Pure and Applied Geophysics

, Volume 165, Issue 11, pp 2003–2018

The Effect of the Great Barrier Reef on the Propagation of the 2007 Solomon Islands Tsunami Recorded in Northeastern Australia


    • Department of Oceanfloor Network System Development for Earthquakes and TsunamisJapan Agency for Marine - Earth Science and Technology
    • Geoscience Australia
  • Richard Mleczko
    • Geoscience Australia
  • David Burbidge
    • Geoscience Australia
  • Phil R. Cummins
    • Geoscience Australia
  • Hong Kie Thio
    • URS Group Inc.

DOI: 10.1007/s00024-008-0418-5

Cite this article as:
Baba, T., Mleczko, R., Burbidge, D. et al. Pure appl. geophys. (2008) 165: 2003. doi:10.1007/s00024-008-0418-5


The effect of offshore coral reefs on the impact from a tsunami remains controversial. For example, field surveys after the 2004 Indian Ocean tsunami indicate that the energy of the tsunami was reduced by natural coral reef barriers in Sri Lanka, but there was no indication that coral reefs off Banda Aceh, Indonesia had any effect on the tsunami. In this paper, we investigate whether the Great Barrier Reef (GBR) offshore Queensland, Australia, may have weakened the tsunami impact from the 2007 Solomon Islands earthquake. The fault slip distribution of the 2007 Solomon Islands earthquake was firstly obtained by teleseismic inversion. The tsunami was then propagated to shallow water just offshore the coast by solving the linear shallow water equations using a staggered grid finite-difference method. We used a relatively high resolution (approximately 250 m) bathymetric grid for the region just off the coast containing the reef. The tsunami waveforms recorded at tide gauge stations along the Australian coast were then compared to the results from the tsunami simulation when using both the realistic 250 m resolution bathymetry and with two grids having fictitious bathymetry: One in which the the GBR has been replaced by a smooth interpolation from depths outside the GBR to the coast (the “No GBR” grid), and one in which the GBR has been replaced by a flat plane at a depth equal to the mean water depth of the GBR (the “Average GBR” grid). From the comparison between the synthetic waveforms both with and without the Great Barrier Reef, we found that the Great Barrier Reef significantly weakened the tsunami impact. According to our model, the coral reefs delayed the tsunami arrival time by 5–10 minutes, decreased the amplitude of the first tsunami pulse to half or less, and lengthened the period of the tsunami.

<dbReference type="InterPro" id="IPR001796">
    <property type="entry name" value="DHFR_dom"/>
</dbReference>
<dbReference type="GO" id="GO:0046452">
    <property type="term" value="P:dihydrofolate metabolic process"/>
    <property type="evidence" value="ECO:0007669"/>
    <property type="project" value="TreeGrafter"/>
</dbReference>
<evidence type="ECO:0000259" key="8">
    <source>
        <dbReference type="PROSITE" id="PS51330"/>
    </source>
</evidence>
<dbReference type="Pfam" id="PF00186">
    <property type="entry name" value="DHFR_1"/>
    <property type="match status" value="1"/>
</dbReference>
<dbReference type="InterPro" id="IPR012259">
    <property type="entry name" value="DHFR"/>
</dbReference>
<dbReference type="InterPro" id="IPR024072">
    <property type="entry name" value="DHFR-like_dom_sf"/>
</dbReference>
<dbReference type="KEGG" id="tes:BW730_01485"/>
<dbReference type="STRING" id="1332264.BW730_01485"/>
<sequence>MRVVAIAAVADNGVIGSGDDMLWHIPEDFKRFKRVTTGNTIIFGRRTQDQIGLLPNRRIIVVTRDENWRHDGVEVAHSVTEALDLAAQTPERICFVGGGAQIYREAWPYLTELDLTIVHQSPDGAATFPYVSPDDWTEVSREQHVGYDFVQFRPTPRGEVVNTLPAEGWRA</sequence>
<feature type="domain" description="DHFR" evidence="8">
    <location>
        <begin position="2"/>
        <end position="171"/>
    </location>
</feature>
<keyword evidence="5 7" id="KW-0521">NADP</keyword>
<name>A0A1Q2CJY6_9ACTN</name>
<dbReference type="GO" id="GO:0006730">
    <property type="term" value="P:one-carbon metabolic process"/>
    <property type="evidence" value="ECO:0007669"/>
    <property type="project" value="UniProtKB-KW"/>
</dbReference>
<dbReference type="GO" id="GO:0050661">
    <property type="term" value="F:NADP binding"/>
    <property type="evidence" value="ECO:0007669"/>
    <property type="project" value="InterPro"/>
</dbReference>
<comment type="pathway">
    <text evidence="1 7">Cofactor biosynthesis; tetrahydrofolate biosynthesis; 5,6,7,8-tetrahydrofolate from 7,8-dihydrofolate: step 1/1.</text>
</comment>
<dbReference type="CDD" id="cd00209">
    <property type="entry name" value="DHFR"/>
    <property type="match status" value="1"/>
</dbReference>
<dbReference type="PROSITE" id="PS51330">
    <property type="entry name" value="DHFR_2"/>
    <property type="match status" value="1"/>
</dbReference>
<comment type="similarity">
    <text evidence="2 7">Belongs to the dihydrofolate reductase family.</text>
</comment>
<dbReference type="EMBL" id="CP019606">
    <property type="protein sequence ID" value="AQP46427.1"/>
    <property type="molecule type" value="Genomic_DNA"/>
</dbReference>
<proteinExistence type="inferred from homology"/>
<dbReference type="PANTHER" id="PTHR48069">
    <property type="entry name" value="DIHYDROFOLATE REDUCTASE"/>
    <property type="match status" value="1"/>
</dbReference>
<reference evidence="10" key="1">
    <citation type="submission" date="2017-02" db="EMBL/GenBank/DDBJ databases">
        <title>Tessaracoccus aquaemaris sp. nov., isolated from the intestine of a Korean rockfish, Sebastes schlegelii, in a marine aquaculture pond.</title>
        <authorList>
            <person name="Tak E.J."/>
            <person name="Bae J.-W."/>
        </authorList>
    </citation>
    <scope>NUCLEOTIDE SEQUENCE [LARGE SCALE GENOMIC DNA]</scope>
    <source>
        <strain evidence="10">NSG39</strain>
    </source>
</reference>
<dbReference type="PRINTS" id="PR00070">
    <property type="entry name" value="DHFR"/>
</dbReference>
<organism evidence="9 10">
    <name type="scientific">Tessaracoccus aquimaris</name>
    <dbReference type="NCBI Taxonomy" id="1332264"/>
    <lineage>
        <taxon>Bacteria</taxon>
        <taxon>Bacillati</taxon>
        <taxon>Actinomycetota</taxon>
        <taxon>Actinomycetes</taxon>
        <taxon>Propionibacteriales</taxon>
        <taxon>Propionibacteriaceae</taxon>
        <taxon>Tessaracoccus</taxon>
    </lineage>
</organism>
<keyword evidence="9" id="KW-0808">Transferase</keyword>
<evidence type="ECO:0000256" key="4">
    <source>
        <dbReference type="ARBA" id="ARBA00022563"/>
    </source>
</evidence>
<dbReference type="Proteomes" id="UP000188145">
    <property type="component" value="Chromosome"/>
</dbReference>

Tsunamithe Great Barrier Reefthe 2007 Solomon Islands earthquake

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© Birkhaueser 2008